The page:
Many people don’t realize that PTSD is an anxiety disorder. Sensory or memory flashbacks lead to anxiety symptoms that can recur for months or years. It’s a stressful, heartbreaking disorder that causes many individuals to rely on addictive substances to help them cope between or during their PTSD episodes.

Why can’t you always tell when you’re feeling anxious?

3. Panic Disorders Makes People Crave Safety

You may also deal with frequent anxiety attacks that don’t have a specific cause. One might occur while you’re driving, while another might happen while you’re cooking dinner or reading a book. Panic disorders are challenging to deal with because those who live with them can’t identify a root cause for their overwhelming dread, sense of panic or intense moments of fear.

Although you can redirect your thinking to positive thoughts and reduce your stress, that may not always work when your anxiety is strongest. Substances like alcohol or drugs immediately reduce panic disorder symptoms and often become the primary way people cope with their panic episodes to find relief and momentary safety.

4. Anxiety Phobias Require Extra Strength

When someone faces overwhelming fear, the wave of anxiety comes with a sense of helplessness. Seeking strength is the most immediate way to gain your footing and get through a panic attack, so sometimes people with anxiety phobias look for that strength in substances.

Alcohol and drugs can ease the muscle tension, racing heart rate, and urge to run that comes with anxiety related to specific situations. Anxiety phobias like the fear of public speaking may be temporarily easier to manage if someone has a few drinks before presenting at work or uses their preferred drugs before a job interview.

Although the momentary relief makes people feel stronger, substance abuse has long-term health repercussions. It isn’t a sustainable solution to anything, even if it’s a common one.

5. Increased Anxiety Creates Shame Spirals

There are many forms of anxiety, but people with any anxiety diagnosis share one familiar feeling — shame. It can feel embarrassing to lose a battle with your mind or become unable to control your emotions. Shame spirals may drag on for hours, days or even weeks. Substances like drugs and alcohol immediately change your state of mind and provide temporary relief.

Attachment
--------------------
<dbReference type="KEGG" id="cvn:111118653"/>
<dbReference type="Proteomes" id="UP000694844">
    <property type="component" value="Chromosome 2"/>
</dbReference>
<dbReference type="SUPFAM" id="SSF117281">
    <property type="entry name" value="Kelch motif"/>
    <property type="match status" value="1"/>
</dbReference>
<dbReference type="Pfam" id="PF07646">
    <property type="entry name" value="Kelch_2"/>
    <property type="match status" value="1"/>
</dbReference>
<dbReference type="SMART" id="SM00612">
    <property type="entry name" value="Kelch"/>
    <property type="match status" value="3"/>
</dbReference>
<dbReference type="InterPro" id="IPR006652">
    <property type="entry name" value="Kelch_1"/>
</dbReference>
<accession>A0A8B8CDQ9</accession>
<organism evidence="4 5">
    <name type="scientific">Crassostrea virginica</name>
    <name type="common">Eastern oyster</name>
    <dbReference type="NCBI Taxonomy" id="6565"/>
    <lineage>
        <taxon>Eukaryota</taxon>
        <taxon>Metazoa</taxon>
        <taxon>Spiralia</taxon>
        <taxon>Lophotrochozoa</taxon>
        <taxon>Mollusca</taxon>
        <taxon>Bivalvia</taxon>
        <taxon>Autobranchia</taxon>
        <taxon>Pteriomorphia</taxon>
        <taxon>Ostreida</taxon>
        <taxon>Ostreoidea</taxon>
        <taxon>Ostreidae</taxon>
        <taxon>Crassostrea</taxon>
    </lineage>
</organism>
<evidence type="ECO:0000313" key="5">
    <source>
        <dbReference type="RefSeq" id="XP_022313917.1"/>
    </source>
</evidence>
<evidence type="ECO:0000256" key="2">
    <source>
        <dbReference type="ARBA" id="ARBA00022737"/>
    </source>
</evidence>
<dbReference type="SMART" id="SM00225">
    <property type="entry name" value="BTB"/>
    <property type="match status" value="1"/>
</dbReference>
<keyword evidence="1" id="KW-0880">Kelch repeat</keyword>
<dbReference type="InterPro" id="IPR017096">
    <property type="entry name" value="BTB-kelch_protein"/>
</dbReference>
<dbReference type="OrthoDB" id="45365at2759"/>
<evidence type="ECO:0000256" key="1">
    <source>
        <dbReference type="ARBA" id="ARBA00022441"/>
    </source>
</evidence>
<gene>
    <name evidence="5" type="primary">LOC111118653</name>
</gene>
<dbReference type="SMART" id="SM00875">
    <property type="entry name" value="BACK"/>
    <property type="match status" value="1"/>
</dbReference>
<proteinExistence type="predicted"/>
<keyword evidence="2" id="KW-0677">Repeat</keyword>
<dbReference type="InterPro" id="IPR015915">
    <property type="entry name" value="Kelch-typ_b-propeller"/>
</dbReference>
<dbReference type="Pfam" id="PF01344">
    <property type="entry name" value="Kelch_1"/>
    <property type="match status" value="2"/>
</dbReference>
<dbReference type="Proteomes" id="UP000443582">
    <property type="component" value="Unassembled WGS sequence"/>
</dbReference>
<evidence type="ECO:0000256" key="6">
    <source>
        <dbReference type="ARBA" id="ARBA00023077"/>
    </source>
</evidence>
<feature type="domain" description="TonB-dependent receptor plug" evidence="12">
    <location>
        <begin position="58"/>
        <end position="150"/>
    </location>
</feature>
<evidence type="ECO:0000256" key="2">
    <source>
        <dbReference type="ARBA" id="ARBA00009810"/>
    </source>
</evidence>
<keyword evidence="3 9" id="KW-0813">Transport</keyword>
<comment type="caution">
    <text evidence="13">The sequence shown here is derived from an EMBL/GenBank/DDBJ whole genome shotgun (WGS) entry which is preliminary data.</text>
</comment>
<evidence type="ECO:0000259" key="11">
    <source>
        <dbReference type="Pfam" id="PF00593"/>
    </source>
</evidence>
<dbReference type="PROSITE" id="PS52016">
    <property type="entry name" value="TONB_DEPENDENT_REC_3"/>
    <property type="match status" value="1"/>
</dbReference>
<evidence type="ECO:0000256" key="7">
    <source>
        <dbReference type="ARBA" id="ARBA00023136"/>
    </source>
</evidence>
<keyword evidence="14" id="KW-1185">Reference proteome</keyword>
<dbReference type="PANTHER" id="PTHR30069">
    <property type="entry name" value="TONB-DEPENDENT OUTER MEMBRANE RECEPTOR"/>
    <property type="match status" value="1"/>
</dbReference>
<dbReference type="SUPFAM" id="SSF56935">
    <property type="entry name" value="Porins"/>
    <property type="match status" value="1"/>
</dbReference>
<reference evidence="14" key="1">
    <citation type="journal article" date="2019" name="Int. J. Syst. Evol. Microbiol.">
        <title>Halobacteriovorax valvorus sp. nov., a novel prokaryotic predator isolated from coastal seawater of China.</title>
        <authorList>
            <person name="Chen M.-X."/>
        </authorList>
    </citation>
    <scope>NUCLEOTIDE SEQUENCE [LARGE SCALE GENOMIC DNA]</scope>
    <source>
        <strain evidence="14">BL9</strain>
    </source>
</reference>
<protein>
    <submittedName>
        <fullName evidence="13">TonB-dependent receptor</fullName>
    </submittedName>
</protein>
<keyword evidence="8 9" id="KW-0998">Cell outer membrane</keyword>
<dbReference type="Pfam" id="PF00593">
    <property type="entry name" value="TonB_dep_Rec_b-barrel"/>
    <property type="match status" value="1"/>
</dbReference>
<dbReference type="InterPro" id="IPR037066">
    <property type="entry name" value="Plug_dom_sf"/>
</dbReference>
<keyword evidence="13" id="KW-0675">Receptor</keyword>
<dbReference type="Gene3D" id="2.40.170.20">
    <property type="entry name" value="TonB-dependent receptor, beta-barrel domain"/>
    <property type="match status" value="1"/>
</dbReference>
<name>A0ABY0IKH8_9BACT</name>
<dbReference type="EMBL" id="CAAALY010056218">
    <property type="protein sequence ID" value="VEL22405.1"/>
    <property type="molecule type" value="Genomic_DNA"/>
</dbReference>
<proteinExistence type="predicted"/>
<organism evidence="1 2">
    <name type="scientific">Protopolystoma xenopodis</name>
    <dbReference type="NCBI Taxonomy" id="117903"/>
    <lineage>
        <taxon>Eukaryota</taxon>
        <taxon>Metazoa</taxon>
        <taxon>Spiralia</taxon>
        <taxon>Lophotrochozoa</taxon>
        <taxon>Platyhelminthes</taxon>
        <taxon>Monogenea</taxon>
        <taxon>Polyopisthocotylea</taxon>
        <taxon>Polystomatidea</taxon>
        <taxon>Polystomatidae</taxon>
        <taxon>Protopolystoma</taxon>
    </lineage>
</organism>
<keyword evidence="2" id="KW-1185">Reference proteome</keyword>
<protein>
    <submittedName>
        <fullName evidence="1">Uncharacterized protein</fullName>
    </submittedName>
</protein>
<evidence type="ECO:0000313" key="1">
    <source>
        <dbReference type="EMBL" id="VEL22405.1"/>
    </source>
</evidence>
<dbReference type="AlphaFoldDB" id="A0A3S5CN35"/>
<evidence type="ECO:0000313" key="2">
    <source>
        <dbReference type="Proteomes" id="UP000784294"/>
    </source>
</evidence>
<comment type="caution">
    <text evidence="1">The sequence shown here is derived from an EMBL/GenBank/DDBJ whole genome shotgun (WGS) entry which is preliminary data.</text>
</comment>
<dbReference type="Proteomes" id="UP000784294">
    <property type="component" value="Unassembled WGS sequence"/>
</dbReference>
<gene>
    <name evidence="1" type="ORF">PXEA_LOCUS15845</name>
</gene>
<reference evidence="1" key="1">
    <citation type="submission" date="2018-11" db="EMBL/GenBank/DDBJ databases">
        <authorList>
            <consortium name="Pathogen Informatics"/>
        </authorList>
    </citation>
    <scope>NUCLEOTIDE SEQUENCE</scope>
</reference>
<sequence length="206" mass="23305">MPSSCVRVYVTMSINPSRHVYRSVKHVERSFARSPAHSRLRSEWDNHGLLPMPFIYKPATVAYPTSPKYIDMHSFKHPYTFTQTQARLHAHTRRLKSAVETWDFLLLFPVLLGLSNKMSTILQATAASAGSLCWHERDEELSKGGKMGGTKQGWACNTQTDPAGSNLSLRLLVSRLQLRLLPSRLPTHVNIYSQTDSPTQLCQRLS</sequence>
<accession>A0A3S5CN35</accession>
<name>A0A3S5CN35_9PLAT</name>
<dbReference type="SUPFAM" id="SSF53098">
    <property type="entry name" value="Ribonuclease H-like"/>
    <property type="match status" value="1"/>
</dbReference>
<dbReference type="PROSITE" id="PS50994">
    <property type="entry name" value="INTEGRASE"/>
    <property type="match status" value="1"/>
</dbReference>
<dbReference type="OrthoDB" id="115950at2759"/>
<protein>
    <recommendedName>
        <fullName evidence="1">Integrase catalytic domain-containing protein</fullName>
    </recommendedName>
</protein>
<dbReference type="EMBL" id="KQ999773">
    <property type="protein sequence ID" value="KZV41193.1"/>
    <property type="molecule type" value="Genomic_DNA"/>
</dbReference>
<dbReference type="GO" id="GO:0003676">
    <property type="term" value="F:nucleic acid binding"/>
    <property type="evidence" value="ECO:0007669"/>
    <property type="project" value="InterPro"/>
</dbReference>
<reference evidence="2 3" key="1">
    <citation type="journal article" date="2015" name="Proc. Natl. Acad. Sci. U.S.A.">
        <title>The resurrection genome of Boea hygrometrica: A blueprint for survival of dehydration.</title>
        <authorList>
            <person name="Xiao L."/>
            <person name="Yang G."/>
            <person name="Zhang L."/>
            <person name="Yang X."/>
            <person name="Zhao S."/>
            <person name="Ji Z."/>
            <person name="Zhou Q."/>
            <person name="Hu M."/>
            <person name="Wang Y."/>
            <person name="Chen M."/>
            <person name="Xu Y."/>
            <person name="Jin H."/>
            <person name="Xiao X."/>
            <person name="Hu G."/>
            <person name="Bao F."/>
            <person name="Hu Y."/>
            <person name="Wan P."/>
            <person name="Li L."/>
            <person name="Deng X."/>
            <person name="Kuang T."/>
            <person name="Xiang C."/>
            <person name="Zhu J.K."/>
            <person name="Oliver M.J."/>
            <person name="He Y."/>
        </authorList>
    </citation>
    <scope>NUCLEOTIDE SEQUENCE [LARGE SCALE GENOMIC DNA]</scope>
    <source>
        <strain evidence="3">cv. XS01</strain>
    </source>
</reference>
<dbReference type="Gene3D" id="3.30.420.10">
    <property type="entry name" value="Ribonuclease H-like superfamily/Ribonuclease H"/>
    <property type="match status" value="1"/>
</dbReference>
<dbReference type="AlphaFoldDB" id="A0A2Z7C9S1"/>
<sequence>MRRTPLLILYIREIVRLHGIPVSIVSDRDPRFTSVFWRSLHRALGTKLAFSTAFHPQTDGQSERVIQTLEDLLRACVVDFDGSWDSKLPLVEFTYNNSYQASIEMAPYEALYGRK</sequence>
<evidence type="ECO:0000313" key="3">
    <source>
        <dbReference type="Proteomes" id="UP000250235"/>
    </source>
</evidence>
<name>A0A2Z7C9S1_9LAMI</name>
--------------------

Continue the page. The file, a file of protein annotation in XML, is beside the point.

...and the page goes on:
It’s especially common to deal with shame spirals with substance abuse at home. No one will see someone who drinks in the morning to prepare for a social outing or another nerve-wracking commitment later. Without anyone watching, it’s all too easy to start abusing substances and become dependent on them.

6. Common Symptoms Can Look Like Withdrawl

Sometimes people don’t realize they’re in the middle of an anxiety or panic attack. They don’t always require putting your life on pause. An individual may experience muscle shaking or a raised heart rate and assume that it’s related to their substance reliance. If it’s been longer than usual between usages, it’s easy to think similar symptoms are related.

Instead of recognizing their state of mind, the person dealing with anxiety might think they’re in withdrawal. It can lead to heavier substance abuse to avoid the symptoms, which disappear as the substances mute the anxiety. It complicates any addiction and makes it more of a daily necessity for anyone with chronic anxiety.

How to Treat Anxiety and Substance Abuse